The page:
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Orphaned Baby Otter Walks Into Family’s Garage Seeking Help

It’s difficult to say how this small baby otter ended herself all alone and in dire need of assistance — but there’s no question she knew exactly where to look for it.

CREDIT: TAMERA-KAY GREENWELL

Tamera-Kay Greenwell and her husband were talking inside their garage in Florida when an unexpected guest snuck in through the open door. Initially, the couple had no idea what the small creature was, just that she looked to be lost.

Greenwell told The Dodo, “At first, I assumed she was a ferret.” “It was around 8 p.m. at the time. ‘Oh my gosh, where is Mama?’ was my first thought. Because I was aware she was a baby. I believed she was going to perish from her sobs.”

Greenwell concluded she was a baby otter, too young to be walking around by herself, after closer inspection.

CREDIT: TAMERA-KAY GREENWELL

Greenwell had never seen an otter before, but their neighbors across the street have a creek, and she appeared to have come from there. So they wrapped a blanket around her and transported her from the garage back to her watery home.

And there was the end of it, or so Greenwell thought.

CREDIT: TAMERA-KAY GREENWELL

The Greenwells realized the next morning that the young otter had returned and was waiting for them in the garage.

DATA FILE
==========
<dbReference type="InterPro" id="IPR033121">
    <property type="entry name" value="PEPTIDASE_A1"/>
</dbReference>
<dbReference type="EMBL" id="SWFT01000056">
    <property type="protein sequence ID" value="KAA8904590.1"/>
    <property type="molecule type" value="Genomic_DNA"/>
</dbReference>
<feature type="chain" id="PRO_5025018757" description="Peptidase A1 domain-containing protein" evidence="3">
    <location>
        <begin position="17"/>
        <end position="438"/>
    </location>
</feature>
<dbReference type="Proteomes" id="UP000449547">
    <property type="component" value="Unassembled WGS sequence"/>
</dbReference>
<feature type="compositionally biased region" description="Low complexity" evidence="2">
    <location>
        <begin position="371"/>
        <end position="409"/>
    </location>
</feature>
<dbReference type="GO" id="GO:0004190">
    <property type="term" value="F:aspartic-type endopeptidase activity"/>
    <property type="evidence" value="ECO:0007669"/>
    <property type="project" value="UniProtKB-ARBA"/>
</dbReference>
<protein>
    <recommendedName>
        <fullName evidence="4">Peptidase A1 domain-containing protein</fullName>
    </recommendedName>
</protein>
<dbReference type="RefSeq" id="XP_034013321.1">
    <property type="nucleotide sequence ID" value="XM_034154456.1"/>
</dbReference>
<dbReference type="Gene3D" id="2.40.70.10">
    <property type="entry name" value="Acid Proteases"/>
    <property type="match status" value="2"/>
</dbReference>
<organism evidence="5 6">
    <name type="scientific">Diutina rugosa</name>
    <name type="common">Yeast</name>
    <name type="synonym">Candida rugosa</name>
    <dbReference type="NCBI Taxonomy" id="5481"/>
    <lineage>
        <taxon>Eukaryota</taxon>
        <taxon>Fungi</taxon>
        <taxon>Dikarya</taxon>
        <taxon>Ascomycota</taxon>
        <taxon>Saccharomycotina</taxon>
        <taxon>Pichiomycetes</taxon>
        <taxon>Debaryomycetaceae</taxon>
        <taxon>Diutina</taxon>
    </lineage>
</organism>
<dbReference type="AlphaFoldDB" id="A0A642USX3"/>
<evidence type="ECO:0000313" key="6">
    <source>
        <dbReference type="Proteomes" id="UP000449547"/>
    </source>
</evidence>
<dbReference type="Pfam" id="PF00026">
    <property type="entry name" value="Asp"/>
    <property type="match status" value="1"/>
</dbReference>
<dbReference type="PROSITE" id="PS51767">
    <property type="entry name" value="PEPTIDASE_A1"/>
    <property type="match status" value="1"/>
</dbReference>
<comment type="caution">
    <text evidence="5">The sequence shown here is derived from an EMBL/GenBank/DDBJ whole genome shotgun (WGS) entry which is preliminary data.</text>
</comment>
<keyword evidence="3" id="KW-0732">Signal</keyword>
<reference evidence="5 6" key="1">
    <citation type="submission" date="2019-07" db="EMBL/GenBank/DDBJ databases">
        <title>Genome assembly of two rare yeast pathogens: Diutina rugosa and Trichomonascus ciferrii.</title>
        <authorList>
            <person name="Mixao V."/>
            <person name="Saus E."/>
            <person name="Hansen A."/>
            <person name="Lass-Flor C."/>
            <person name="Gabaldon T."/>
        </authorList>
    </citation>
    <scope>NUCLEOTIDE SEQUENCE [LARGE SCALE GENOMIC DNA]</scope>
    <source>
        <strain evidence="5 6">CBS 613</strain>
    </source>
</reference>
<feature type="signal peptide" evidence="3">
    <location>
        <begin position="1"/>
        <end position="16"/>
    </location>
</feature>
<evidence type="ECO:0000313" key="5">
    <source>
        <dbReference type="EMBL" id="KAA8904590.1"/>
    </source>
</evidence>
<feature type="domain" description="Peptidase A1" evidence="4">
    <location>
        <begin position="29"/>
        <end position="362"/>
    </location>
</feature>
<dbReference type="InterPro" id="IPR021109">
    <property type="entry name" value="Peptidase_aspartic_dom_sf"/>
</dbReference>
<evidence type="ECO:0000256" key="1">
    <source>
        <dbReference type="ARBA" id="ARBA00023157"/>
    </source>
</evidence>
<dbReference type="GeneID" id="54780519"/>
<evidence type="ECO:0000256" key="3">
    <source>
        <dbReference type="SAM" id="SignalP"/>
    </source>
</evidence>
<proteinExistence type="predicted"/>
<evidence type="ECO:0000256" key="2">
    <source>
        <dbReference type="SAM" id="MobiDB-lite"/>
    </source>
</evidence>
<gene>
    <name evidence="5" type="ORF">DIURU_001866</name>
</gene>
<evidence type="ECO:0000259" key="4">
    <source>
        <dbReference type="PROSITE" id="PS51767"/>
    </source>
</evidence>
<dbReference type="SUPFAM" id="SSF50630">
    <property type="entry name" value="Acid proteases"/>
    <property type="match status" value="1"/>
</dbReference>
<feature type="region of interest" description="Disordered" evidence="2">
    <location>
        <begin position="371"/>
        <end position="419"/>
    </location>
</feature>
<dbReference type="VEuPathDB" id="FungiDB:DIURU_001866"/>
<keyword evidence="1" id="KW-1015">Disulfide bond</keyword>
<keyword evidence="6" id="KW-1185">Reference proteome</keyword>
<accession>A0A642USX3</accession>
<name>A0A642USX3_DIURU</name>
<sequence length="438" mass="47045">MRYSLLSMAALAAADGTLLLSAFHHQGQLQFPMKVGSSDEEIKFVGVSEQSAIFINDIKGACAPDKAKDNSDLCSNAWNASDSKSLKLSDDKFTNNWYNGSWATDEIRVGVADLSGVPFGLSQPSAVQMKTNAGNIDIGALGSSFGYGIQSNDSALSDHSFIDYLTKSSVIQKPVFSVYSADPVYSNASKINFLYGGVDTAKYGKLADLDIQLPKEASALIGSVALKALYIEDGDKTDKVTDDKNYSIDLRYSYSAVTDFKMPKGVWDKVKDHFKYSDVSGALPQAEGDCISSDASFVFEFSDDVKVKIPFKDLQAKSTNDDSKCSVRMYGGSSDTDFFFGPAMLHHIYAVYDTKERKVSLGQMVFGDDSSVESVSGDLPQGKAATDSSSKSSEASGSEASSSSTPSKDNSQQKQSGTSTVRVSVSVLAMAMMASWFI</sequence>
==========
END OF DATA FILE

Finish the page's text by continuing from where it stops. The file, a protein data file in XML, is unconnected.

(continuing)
Greenwell began to assume that something had happened to her mother and that she was asking their help because she hadn’t stayed in the creek where they had placed her. They did not return her to the creek this time. Instead, they gave the otter cat food.

It turned out that the young otter was starving.

CREDIT: TAMERA-KAY GREENWELL

Greenwell wasn’t sure what to make of the otter’s frequent visits, but she felt something needed to be done to assist her.

“I’m thinking she came to the house she knew would keep her safe — to find safety,” she explained. “She was scared, sweet, and lovable all at the same time.”

Greenwell phoned animal services to pick up the probably orphaned otter and transfer her to Clay Humane, Inc. for a health examination rather than leaving her to fend for herself or risk exposing her to too much harmful human contact.

CREDIT: TAMERA-KAY GREENWELL

The otter was discovered with a minor cut on her ear, but she is generally healthy. Because she’s just 4 to 6 weeks old, she’ll need a lot of attention to gain the strength she’ll need to live in the wild on her own.

And she seemed to be ready to get started.

The otter’s new caregivers concur that she is most likely an orphan, claiming that she was rescued barely in time.

Fortunately, her tenacity in seeking assistance paid off.

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